Sydney, Australia, and Queenstown, New Zealand, share many attributes that recommend them as incentive destinations. They are both familiar yet exotic, with sophisticated five-star properties; they have an array of activities that attendees won’t find anywhere else; and they offer tasty, seasonal, farm-to-table cuisine that is in fact their normal fare—grass-fed beef and fresh-caught seafood are taken for granted.

First things first: Yes, it’s a long haul from the U.S. But getting there can be easier than you think. When I joined a group of meeting executives for an educational visit, the 12-plus hours flying time felt less tiring than I expected, partly due to the supremely comfortable business-class sleeper seats on Air New Zealand from L.A. to Auckland. (See more feedback about the long-haul trip from meeting planners.)

The ease of doing business with both countries is also a plus. “Many things were easier than I anticipated, starting with how easy it was to get an Australian visa,” says Christianne Heba, external communications and meetings manager, Meetings Unlimited. There are no lengthy forms or waiting time. Instead, the process of filling out a short online form and paying a $20 fee took less than five minutes and the visa was electronically (and instantly) added to our passports. As well, the non-tipping culture and strong U.S. dollar in both countries “offer very good value,” notes Heba.

Icons All Around
Commonalities notwithstanding, both destinations offer very different experiences. Sydney has the buzz of a sophisticated, world-class city and is justifiably famous for its stunning harbor and architectural landmarks such as the Opera House and Harbour Bridge. Colette Baini, director of Australia Conferences and Incentives, arranged all of our Sydney activities. What often surprises planners, she says, is that an entire program can take place with the iconic Sydney Opera House and Harbour Bridge within view, both from land and from water. “These global icons are the backdrop to our everyday life,” she notes, “and beautiful as they are from land, they’re overwhelmingly stunning from the water.” Indeed, our group never failed to be inspired by the view, whether on a stroll, a ferry, a water taxi, or sailing the harbor on an America’s Cup ship.

Our busy Sydney itinerary offered a sample of the diverse, singular activities available for incentive groups. For instance, after a private climb of the Harbour Bridge, we headed out for lunch at the colorful Bucket List restaurant on famed Bondi Beach, a flawless horseshoe of white sand on the Pacific, with a robust surf (and buff surfers). Meeting us for a post-lunch surprise was a cadre of Harley-Davidson bikers ready to take us for a roaring ride through Sydney’s parks and streets. “With a creative local partner like Colette Baini, you are pleasantly surprised with every activity and find yourself wanting more,” says Cindy LoPatriello, director of business development, VIP Incentives. “And this element of surprise and anticipation is also the core of a good program for attendees.”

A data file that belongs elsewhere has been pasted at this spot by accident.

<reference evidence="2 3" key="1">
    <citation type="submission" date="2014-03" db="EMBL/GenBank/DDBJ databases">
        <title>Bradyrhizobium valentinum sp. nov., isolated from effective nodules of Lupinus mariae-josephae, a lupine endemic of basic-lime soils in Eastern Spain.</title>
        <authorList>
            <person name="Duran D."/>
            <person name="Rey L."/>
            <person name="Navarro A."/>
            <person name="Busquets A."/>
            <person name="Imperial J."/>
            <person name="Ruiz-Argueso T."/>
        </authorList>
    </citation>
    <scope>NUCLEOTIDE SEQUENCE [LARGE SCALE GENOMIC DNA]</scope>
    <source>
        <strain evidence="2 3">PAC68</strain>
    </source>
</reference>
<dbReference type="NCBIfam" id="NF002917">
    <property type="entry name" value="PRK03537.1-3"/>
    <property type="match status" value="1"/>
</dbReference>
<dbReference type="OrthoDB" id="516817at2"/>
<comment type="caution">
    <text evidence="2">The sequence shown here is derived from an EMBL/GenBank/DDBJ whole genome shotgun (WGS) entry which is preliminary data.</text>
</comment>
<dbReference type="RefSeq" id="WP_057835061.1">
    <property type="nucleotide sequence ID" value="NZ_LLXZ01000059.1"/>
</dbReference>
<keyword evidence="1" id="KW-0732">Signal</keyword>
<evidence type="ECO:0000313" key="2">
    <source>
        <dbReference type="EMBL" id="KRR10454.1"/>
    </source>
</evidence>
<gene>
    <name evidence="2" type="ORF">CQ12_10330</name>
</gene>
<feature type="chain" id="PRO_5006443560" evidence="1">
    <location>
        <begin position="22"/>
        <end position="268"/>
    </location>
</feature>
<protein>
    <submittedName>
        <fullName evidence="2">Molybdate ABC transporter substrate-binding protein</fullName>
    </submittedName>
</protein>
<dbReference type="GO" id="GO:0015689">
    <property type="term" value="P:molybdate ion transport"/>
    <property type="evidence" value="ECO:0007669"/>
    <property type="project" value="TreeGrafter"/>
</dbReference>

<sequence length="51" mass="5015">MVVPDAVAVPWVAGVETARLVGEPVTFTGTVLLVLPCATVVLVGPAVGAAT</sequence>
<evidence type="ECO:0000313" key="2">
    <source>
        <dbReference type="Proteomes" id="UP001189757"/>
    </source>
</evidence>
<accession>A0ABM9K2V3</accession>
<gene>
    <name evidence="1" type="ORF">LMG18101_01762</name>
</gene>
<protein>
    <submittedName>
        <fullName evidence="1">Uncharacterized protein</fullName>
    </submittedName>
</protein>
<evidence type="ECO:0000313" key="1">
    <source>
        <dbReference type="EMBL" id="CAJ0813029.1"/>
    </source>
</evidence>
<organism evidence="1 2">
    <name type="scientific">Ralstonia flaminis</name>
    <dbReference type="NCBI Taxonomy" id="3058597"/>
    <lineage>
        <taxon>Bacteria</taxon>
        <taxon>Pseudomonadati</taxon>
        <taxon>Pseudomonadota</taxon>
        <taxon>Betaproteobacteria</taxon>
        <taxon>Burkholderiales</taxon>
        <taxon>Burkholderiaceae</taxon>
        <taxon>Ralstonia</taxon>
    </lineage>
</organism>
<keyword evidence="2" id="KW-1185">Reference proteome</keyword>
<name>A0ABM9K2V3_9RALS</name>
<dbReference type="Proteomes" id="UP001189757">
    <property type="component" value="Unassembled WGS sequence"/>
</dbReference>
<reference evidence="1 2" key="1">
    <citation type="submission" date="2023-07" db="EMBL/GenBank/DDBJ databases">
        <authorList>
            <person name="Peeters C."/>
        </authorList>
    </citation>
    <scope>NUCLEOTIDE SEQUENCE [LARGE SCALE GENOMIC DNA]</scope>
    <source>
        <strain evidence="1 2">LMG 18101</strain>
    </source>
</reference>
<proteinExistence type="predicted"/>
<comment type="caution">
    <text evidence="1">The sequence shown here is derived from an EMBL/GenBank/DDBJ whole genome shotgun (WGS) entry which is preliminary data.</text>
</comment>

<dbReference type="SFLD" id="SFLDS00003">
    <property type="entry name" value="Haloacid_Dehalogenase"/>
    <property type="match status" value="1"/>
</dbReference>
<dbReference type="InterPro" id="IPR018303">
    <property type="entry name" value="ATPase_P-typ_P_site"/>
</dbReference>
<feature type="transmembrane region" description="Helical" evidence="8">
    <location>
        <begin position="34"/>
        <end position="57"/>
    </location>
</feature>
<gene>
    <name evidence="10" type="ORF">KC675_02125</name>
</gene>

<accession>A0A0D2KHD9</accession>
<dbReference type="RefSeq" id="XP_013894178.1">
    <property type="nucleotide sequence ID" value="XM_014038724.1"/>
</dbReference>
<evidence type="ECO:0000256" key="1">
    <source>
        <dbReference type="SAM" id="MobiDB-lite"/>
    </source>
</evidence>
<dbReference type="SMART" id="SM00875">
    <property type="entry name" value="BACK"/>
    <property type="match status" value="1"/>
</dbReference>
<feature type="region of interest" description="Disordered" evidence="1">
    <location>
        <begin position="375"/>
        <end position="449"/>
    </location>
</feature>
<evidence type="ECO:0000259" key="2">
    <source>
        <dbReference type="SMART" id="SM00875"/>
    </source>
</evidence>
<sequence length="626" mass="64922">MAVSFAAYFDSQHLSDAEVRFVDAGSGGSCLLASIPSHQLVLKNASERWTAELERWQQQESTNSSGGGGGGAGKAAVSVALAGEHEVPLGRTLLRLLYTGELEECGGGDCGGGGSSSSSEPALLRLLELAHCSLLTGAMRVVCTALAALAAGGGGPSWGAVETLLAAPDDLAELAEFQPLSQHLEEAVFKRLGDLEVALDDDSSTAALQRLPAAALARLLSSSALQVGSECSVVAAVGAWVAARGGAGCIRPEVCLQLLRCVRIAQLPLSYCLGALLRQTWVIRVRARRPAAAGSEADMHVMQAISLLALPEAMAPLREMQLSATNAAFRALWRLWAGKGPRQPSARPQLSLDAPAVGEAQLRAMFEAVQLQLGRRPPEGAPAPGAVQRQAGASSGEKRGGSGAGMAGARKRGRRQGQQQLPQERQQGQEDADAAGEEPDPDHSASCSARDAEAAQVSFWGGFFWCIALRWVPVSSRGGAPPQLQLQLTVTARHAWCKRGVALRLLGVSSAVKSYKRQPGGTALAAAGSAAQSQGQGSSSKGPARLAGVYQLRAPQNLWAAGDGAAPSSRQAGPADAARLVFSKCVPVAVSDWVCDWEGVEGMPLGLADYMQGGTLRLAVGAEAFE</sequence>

Panning for Gold—and Other Unique Activities
More surprises were in store after we checked out of our impeccable, centrally located host hotel, the InterContinental Sydney, for our Air New Zealand flight to Queenstown. (Based on our experiences, there’s good reason Air New Zealand was named 2014 Airline of the Year by AirlineRatings.com. Coach class was very comfy, with complimentary food service.) After disembarking, we boarded a jet boat for a thrilling ride across stunning Lake Wakatipu to the town pier and lunch at a local restaurant before a water taxi transfer to The Hilton Queenstown.

Whether in the laid-back town with its Wild West vibe, at the beautiful, lodge-like, lakeside Hilton, or out in the wilderness, Queenstown is defined by its breathtaking alpine scenery and deep turquoise lakes—Lake Wakatipu, at 112 square miles, is New Zealand’s longest.